THIS IS the time of the year that predictions for the following year are made.
Such predictions have a shelf life of one year and the more dramatic they are, they better remembered they tend to be. However, the more dramatic they are, the less likely they are to happen, too.
Over the years, people have become jaded by predictions because each one generally comes tagged with an agenda of some sort, typically related to the area of expertise or interest of the predictor.
In the meantime, attention spans have shortened so much due to social media that predictions for one full year ahead don’t really register.
For example, that’s why Manchester City has won the English premier league in December even though seasoned watchers of English football know that nobody ever wins the league in December. There is a tendency these days not to wait patiently for the fat lady to sing, and it doesn’t only happen in sports.
Talking about football, the World Cup will be held in Russia in the summer and the winners will likely be one of these four teams: Germany, Brazil, Italy and France. The caveat is that football is now sadly called “the bookie game”, and run by an insidiously corrupt governing body. This suggests that the final outcome may not be as straightforward. The best thing to do would be to follow the betting. For these big tournaments, betting flows are often spot on.
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Talking about betting, some expect “the bitcoin bubble” to burst in 2018. In August, this column wrote that people who look to introduce alternative currencies like bitcoin believe that there is something wrong with the current fiat system, or they have lost faith in it. We also added that:
“Whether their use becomes as widespread as that of smartphones since the start of the new millennium will depend on at least two factors. First, because cryptocurrencies take out intermediaries like central banks and banks from the equation, we will see banks and central banks constantly trying to inject themselves into the process. This is already happening and new legislation governing the use of cryptocurrencies will emerge if they get more popular.
“Second, speculation in cryptocurrencies will create a similar situation to what we have seen in the last few decades with fiat currencies. It will be more of the same, arguably defeating the very purpose of setting up cryptocurrencies, namely to facilitate trade in the real economy. If cryptocurrencies are corrupted by speculation, people will again look for new alternative currencies.”
With the bitcoin price now closing in on US$17,000, and a dramatic prediction that US$60,000 will be hit in 2018, the first thing that comes to mind is tulips. Tulipmania was the first major financial bubble, which took place in Holland during the early 1600s.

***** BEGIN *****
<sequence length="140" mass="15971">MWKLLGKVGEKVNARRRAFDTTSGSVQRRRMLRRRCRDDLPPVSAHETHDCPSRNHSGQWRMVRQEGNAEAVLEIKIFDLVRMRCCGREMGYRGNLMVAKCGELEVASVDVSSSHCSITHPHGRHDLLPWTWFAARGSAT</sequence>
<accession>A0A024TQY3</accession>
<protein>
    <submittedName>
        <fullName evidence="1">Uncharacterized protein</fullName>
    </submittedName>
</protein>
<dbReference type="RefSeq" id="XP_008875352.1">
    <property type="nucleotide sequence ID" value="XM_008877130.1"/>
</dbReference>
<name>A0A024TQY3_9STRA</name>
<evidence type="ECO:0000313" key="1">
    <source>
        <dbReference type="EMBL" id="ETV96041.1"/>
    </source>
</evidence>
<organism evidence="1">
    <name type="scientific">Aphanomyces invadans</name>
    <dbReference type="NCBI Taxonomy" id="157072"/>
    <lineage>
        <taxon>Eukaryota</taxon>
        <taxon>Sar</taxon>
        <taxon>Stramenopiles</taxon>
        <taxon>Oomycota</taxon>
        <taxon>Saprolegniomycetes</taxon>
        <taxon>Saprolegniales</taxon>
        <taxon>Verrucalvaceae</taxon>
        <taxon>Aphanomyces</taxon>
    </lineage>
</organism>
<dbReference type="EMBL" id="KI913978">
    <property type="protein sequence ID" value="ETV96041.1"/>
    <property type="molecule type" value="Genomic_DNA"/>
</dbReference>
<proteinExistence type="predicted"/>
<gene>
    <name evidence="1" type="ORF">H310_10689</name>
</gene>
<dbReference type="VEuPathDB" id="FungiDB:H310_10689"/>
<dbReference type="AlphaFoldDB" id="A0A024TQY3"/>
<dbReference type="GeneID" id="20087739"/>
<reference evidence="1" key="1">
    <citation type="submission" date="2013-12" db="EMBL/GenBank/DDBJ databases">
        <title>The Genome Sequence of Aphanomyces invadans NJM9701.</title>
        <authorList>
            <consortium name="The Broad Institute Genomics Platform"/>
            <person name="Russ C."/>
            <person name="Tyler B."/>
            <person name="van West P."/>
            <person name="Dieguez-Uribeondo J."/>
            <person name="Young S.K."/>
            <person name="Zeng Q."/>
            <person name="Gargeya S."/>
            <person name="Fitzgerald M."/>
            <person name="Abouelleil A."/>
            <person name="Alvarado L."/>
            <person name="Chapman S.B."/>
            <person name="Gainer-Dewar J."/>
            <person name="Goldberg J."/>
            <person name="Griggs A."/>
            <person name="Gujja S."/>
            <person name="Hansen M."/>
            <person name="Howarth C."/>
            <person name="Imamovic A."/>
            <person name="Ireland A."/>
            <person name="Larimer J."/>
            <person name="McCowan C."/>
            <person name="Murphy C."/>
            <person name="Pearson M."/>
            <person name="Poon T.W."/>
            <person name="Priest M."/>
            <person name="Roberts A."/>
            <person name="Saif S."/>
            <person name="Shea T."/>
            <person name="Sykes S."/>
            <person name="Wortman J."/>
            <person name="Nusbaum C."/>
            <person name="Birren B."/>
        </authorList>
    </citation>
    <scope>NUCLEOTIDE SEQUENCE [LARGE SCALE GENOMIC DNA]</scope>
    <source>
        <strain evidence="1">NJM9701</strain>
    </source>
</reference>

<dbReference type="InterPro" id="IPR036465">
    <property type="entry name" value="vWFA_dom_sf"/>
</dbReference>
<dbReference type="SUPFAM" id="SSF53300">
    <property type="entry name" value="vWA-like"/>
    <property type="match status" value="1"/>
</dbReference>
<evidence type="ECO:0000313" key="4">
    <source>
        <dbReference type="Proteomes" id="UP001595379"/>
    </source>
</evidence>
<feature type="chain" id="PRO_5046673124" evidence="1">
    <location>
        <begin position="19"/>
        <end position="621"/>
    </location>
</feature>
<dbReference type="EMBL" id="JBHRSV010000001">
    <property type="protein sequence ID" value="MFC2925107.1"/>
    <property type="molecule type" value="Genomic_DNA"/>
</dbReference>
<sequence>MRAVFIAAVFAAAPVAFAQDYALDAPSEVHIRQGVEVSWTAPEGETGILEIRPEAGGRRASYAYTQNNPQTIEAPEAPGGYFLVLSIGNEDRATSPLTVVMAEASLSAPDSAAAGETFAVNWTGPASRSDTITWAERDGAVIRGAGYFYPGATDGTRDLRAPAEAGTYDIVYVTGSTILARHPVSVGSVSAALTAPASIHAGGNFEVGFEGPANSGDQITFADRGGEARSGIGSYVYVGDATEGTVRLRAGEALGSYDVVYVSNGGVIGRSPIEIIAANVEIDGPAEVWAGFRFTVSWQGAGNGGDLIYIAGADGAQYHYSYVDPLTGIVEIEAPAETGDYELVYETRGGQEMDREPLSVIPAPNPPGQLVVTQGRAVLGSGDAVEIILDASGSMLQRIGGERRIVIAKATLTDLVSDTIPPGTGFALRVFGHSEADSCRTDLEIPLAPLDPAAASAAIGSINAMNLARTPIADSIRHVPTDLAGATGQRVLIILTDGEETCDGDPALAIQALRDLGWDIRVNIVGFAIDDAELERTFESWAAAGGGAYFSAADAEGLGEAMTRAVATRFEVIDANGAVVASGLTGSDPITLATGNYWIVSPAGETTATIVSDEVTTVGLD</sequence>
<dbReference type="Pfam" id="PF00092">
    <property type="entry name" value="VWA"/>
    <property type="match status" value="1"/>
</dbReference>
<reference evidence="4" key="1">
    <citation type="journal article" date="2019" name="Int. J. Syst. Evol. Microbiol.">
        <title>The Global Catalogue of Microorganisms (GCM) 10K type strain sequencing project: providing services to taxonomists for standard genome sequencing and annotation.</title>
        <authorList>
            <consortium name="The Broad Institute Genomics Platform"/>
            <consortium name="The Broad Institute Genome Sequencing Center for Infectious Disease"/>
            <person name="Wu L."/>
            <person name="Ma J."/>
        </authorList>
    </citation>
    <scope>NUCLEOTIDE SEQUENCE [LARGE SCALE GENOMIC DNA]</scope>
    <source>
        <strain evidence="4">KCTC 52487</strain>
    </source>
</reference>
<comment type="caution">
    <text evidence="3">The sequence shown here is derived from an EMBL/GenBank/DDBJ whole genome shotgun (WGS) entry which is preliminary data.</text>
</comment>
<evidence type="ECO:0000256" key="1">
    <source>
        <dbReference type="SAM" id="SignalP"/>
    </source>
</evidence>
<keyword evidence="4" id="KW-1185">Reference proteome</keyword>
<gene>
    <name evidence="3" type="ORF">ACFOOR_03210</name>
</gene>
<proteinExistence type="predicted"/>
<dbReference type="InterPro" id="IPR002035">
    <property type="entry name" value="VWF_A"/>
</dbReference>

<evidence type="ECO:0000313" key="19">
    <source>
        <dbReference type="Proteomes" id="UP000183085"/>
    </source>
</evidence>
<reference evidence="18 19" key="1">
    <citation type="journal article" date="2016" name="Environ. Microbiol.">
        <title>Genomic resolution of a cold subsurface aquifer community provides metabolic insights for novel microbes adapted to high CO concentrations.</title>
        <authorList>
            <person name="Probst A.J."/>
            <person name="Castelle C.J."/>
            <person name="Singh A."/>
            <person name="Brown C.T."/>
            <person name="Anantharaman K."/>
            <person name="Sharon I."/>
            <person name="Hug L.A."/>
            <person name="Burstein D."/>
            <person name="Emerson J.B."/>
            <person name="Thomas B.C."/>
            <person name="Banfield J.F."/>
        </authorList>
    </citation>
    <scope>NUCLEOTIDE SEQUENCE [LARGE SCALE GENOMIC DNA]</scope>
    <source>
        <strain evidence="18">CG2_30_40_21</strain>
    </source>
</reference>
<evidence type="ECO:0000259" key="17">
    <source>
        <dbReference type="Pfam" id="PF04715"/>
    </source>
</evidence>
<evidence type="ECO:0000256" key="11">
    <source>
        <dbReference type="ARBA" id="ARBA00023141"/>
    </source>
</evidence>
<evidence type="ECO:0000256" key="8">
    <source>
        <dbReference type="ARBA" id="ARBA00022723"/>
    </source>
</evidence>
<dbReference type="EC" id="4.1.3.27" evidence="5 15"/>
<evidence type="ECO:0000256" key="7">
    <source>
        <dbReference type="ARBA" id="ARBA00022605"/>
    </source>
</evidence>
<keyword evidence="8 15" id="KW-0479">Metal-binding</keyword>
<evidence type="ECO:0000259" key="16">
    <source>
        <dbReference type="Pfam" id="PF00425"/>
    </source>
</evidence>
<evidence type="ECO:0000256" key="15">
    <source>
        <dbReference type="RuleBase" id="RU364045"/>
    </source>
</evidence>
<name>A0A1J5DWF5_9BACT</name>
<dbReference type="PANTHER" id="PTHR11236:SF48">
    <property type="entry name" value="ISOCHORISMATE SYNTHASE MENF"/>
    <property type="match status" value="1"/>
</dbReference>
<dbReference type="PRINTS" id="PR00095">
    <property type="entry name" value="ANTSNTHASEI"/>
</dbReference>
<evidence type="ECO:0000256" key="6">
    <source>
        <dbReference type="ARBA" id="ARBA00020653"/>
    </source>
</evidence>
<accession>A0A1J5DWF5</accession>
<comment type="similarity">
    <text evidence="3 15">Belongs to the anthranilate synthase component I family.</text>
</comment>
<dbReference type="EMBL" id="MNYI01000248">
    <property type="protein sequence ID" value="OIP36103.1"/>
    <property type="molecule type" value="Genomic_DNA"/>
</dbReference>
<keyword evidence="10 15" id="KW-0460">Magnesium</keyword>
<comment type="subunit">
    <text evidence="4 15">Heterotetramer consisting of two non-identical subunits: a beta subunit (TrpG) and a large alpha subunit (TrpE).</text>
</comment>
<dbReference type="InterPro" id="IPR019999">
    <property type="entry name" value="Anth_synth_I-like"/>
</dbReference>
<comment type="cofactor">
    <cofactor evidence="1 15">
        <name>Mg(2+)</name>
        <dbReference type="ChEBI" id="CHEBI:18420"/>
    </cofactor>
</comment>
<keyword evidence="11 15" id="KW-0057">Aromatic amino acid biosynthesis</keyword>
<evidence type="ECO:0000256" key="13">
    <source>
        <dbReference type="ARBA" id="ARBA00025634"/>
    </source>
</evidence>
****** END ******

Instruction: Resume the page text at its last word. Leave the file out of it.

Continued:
Failed History Lessons
History loves to repeat itself since people never learn, and now, speculation is driving up the price of bitcoin to an extent that now even professional investors including hedge funds and institutional investors are jumping on the bandwagon in their frantic search for returns in a low-interest rate environment. This will drive prices higher.
The rise of bitcoin will continue until the bubble bursts, and people realise that chasing bitcoin is like chasing Pokemon, ultimately meaningless. There does not appear to be a measurable positive impact on the real economy, but people can make a lot of money from it because they can always rely on a greater fool to buy bitcoin from them before the bubble bursts.
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Digital disruption is dragging the world along on a madcap adventure, most prominently reflected by the bitcoin mania. There are ostensibly more positives than negatives, but perhaps we should take some pause too. To this end, a close watch should be placed on an experiment in France that is due to begin in September next year.
The French government will impose a total ban on students using mobile phones in primary and secondary schools. Phones are already banned in classrooms in the country and from September, students will not be allowed to take them out at breaks, lunch times and between lessons.
“These days the children don’t play at break time anymore, they are just all in front of their smartphones and from an educational point of view that’s a problem,” said French education minister Jean-Michel Blanquer.
French education authorities are still working out how to implement the ban in practice but the idea seems a timely one. If it helps children play outdoors more and makes the use of smartphones less of a habit, it would be successful experiment.
The unbridled use of smartphones and their relentless ubiquity has had more of an impact in changing the way societies operate than any bitcoin speculation. Maybe, for the world to take some pause,” the smartphone bubble” has to be reined in first of all.
Thus It Was Unboxed by One-Five-Four Analytics presents alternative angles to current events. Reach us at firstname.lastname@example.org
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